The past couple of years have been good to Akercocke fans. Though that entity is sadly dead and buried, the magnificent Voices emerged from its grave, releasing an excellent debut in 2013 as well as last year’s near-masterpiece London. But Voices wasn’t the only thing to slither from Akercocke‘s rotten cadaver: The Antichrist Imperium dropped like a leprous limb1 from Akercocke‘s dying body when guitarist Matt Wilcox (also formerly of The Berzerker) left in 2010.
Five years later and Matt, along with fellow former Akercocke/current Voices sticksman David Gray, have finally found the time to record The Antichrist Imperium‘s much anticipated debut. With Voices‘ Sam Loynes and former The Berzerker bassist/growler Sam Bean lending their vocal talents, they certainly have the pedigree to produce something special. Furthermore, the press release suggests that The Antichrist Imperium is largely made up of ideas that were intended for the sixth Akercocke album that sadly never saw the light of day. Could this be the Akercocke record we’ve all been waiting for?
The violent blackened death metal that kicks off opener “Elegy” is an encouraging start, with riffs that Akercocke might have come up with after gorging on a sonic feast of Behemoth and Absu. It’s not long before this aggression gives way to pained clean vocals and trippy guitars of the sort Akercocke experimented so well with on their later records. A long, well-managed build-up finally comes to an unexpectedly triumphant climax, which is the first real divergence from the standard Akercocke template and works very well, though the incongruently corny chord progressions and guitar noodling that end the song are not quite so welcome.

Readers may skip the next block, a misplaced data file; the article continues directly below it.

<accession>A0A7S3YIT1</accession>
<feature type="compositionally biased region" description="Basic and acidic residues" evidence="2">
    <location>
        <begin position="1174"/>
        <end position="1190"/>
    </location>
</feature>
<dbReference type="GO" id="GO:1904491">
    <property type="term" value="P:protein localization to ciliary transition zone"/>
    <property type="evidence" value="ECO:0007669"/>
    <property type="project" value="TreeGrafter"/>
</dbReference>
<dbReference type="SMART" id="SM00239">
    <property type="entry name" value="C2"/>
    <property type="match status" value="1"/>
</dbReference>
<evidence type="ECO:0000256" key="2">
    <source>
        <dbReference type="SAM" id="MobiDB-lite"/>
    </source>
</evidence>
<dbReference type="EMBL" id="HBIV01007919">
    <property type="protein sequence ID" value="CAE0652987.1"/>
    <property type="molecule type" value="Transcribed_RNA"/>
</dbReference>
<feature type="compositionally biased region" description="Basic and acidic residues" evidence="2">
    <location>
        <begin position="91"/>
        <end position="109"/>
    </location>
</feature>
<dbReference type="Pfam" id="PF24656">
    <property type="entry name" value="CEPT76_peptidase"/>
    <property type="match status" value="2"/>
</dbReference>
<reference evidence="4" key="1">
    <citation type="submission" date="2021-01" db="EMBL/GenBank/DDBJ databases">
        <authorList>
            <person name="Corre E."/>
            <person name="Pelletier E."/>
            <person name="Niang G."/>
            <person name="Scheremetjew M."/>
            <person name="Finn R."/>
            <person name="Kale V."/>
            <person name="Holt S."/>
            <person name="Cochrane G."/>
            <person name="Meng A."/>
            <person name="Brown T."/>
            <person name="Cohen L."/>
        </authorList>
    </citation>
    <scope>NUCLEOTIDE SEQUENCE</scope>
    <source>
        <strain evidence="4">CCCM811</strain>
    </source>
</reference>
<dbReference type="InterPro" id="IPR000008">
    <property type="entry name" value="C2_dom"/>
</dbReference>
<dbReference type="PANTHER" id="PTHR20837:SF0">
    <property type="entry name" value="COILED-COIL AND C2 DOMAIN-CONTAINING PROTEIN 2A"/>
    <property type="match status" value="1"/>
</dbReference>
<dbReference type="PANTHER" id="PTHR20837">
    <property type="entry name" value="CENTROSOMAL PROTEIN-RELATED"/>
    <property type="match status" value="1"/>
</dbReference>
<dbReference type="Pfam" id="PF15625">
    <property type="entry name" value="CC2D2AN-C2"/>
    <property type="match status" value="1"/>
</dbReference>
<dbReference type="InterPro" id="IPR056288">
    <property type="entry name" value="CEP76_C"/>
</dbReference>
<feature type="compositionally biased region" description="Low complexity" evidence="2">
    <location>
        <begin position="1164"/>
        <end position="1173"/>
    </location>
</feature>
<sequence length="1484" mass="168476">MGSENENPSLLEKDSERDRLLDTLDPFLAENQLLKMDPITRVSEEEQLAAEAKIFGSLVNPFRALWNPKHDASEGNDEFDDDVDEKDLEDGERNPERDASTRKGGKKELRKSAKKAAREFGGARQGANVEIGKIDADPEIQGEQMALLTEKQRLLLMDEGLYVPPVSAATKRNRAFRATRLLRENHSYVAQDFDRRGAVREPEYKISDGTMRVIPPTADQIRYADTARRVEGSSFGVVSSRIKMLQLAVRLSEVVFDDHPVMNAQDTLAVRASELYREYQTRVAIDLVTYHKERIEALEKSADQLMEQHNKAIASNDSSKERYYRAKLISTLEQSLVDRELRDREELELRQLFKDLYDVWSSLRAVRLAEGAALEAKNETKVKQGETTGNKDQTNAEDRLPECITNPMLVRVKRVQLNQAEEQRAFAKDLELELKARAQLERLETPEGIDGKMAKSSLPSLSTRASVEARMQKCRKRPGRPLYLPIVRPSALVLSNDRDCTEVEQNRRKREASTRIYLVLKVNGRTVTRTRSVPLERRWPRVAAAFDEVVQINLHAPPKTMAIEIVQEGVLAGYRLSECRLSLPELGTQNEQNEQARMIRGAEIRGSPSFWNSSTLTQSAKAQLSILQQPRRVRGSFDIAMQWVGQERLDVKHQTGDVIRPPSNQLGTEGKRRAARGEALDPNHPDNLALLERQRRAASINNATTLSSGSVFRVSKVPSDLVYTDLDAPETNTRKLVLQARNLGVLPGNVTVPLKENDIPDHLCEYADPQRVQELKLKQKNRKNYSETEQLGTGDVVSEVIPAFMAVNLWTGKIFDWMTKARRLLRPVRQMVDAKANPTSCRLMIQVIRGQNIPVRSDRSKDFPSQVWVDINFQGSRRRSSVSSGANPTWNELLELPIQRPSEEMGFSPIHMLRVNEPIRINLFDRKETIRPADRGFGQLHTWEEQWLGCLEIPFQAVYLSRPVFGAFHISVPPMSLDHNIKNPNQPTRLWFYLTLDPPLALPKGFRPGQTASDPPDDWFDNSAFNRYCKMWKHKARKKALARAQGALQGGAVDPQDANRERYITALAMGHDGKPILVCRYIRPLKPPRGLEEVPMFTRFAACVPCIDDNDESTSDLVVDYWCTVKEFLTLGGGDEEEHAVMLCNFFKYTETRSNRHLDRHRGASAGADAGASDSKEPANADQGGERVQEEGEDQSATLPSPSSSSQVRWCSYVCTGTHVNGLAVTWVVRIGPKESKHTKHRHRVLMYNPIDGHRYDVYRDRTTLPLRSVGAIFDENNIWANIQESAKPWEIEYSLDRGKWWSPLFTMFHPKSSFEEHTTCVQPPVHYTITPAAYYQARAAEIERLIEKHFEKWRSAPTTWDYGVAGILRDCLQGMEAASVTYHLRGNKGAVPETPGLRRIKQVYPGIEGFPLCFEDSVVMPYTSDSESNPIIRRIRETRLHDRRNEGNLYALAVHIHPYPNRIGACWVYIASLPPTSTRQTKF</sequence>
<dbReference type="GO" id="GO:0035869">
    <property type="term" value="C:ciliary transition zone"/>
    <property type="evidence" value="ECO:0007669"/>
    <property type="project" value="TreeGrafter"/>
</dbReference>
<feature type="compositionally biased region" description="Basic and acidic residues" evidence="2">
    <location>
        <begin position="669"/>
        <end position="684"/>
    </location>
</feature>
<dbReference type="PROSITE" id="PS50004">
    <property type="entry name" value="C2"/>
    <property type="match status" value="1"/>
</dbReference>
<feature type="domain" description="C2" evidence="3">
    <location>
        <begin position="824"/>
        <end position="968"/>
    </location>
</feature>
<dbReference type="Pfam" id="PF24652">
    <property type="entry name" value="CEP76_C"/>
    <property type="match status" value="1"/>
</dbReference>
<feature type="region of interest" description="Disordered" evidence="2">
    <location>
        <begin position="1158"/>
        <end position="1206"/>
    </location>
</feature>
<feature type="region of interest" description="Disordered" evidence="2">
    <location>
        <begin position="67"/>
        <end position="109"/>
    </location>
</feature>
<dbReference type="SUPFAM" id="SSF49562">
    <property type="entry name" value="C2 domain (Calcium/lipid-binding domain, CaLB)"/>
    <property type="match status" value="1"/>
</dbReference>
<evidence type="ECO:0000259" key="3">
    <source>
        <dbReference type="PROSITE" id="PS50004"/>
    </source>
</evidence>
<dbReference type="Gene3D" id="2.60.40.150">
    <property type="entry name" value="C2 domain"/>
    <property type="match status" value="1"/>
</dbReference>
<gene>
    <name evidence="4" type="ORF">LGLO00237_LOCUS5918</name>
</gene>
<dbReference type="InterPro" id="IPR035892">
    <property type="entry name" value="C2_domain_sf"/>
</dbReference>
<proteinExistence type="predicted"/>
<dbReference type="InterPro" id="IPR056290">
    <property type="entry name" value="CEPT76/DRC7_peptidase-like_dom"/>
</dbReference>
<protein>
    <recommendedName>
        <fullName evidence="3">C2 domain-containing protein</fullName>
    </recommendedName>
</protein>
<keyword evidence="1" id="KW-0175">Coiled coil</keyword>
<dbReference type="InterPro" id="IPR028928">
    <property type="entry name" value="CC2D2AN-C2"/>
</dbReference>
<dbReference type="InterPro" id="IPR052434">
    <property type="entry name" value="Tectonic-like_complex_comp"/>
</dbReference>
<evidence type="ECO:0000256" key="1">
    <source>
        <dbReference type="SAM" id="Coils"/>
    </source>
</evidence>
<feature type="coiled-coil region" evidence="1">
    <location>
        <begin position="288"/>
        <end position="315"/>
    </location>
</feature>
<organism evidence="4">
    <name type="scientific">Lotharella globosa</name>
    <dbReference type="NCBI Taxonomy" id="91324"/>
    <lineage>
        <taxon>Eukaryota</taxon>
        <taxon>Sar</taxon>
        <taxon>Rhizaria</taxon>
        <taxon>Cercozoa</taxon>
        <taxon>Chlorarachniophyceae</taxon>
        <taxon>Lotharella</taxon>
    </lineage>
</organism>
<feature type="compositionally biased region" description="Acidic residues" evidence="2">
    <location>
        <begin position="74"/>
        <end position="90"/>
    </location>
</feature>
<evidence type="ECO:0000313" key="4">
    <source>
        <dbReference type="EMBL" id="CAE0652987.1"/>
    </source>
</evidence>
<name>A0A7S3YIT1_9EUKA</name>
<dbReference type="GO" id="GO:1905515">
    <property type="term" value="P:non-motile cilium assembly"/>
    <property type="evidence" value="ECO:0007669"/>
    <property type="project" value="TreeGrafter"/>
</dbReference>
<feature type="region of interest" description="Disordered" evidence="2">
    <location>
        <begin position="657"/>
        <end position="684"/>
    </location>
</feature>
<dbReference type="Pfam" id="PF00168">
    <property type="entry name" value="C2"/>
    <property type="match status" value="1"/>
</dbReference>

“Elegy” is representative of the remainder of the record: while the corpse of Akercocke casts a long shadow over proceedings, The Antichrist Imperium mix in several new influences to create a very diverse album. Each track has a slightly different blend of styles alongside the Akercocke base, whether it’s the Hate Eternal-esque death metal of “Desecrated Remains,” the dissonant Arkhon Infaustus style ending to “The Stiffening of Death,” The Berzerker riffing that starts “Silhouette and Flame” or the straightforward Vital Remains/Morbid Angel brutality on “Kill for Satan.” A few of the rare melodic moments bring to mind Dark Tranquility, while some quieter sections, like the closing track’s gorgeous midriff, are faintly Opethian. This diversity, along with the first-class riff writing and excellent variety of clean and harsh vocals make for an engaging listen from start to finish.
Unfortunately, two weaknesses hold this album back from greatness. The less serious flaw concerns Wilcox’s frequent forays into fretboard-fapping. He’s a very accomplished player, but his solos are prone to sounding rather like technical exercises. Some of the accompanying riffs are also uninspired, or even cheesy as on “Elegy” or “The Spiritual Rapist,” and occasionally the solo is dragged out seemingly to fill time rather than because it deserves to be. The more serious complaint is that, while the riffs are top-notch, the song construction is not. The arrangements are often quite haphazard, and several times it felt like song segments ended either too rapidly or not rapidly enough. “The Stiffening of Death” even sounds like two quite unrelated songs stuck together.
These imperfections prevent The Antichrist Imperium from reaching the giddy heights Akercocke managed, but this is still a very entertaining record. The performances are nearly-perfect, the production monstrous, and while the songwriting needs work, the diversity and quality of the riffs will keep you coming back for more. Also, Satan.